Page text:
Personal Computers

Dell Offers Bright-Hued Netbook Geared for the Crayon Set

Dell’s new education-themed netbook may look like it’s aimed at kids, but it’s really educators the Texas-based computer manufacturer is hoping to lure with the Latitude 2100.

The 10.1-inch netbook is designed specifically for school environments, with rubbery non-slip surfaces, an optional antimicrobial keyboard and a telltale network activity light along the top edge of the clamshell to alert teachers when little minds might be straying from their studies. It also lacks vents on the computer’s bottom, a design feature meant to keep spilled liquids out of the case.

The computer can come with a touchscreen, which the company said is a first for an education netbook.

Classroom Visits Shaped the Feature Set

Dell engineers began designing the machine after classroom visits showed technology wasn’t making significant inroads into the classroom experience, Dell education strategist Mark Weston told TechNewsWorld on Tuesday, the day the netbook was launched.

Most schools Atlanta-based Weston visited still have just a handful of computers in the back of the classroom, he said.

“We have a connected generation that has to disconnect when they come to the classroom,” he remarked.

Barriers to Adoption

Weston and other Dell researchers asked why and found that concerns over cost, complexity and the ability of students to successfully use computers in the classroom slowed adoption.

“So, we went to the drawing board, and the product we released today is a direct response to what we heard from our customers,” Weston said.

The netbook is powered by an Intel Atom processor; it comes either with a solid state drive or a traditional hard drive, and a card reader. An optional webcam is available. It ships with Windows XP Home, Vista Home Basic or Ubuntu Linux.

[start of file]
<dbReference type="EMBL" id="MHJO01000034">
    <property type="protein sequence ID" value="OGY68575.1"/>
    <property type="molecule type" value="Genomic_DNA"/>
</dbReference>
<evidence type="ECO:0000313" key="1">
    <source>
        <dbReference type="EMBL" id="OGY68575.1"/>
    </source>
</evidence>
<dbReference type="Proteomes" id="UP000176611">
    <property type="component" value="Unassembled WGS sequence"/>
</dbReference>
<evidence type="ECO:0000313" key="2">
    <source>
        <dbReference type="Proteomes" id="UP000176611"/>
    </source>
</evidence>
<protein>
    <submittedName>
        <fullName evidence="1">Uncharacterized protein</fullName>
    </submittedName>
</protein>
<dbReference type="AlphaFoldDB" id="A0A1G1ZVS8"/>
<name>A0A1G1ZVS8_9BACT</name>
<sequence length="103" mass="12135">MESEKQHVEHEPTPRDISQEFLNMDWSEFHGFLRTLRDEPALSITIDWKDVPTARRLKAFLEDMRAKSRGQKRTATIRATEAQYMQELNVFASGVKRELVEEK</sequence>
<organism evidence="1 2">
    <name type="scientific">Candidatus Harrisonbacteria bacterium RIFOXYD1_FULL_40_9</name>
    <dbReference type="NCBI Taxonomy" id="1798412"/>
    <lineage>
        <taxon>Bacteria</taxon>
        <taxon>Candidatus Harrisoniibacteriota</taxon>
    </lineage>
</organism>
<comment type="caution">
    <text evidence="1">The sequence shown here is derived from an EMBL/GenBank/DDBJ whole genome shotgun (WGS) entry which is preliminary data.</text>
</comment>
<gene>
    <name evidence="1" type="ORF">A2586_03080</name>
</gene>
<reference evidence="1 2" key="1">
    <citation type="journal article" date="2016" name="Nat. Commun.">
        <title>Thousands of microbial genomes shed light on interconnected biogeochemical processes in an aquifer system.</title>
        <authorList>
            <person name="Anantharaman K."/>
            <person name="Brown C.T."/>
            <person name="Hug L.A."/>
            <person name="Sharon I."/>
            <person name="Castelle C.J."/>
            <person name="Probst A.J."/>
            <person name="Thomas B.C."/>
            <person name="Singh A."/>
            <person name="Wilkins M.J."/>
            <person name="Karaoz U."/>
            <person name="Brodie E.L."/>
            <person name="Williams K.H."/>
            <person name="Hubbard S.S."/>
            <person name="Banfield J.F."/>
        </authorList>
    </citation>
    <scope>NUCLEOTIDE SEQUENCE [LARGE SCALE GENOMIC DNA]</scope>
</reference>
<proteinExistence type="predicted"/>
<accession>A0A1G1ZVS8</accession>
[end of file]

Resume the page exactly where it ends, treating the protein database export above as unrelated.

Dell also plans to sell a “mobile computing station,” essentially a rolling storage and charging cart that can hold up to 24 laptops. IT administrators can manage stored netbooks by connecting them through the cart’s Ethernet cable, according to Dell.

Colorful for a Reason

One of the most obvious school-themed features of the netbook is color. It comes in Chalkboard Black, School Bus Gold, Schoolhouse Red, Blue Ribbon and Ballfield Green.

Teachers specifically asked for colorful options to help distinguish their classes’ netbooks from those in other classrooms, Weston said.

Interestingly, Lenovo’s education netbook comes in just one color — neutral gray — because teachers didn’t want kids to tussle over favored colors, according to Maria Katime, a spokesperson for Lenovo.

Other Options

Schools can equip the computers with quick-connect handles and shoulder straps.

The desktop experience on the computers is fairly standard, Weston said, adding that he’s not sure which OS schools would prefer.

However, it is clear that netbook purchasers view price more consciously than other computer users, he noted.

Some school districts may choose to mesh the netbooks with a local cloud-computing service, storing apps on the network to keep hardware problems to a minimum, Weston suggested.

Dell has a partnership with Stoneware, a cloud-computing service provider.

The Latitude 2100 sells for US$369 and up.

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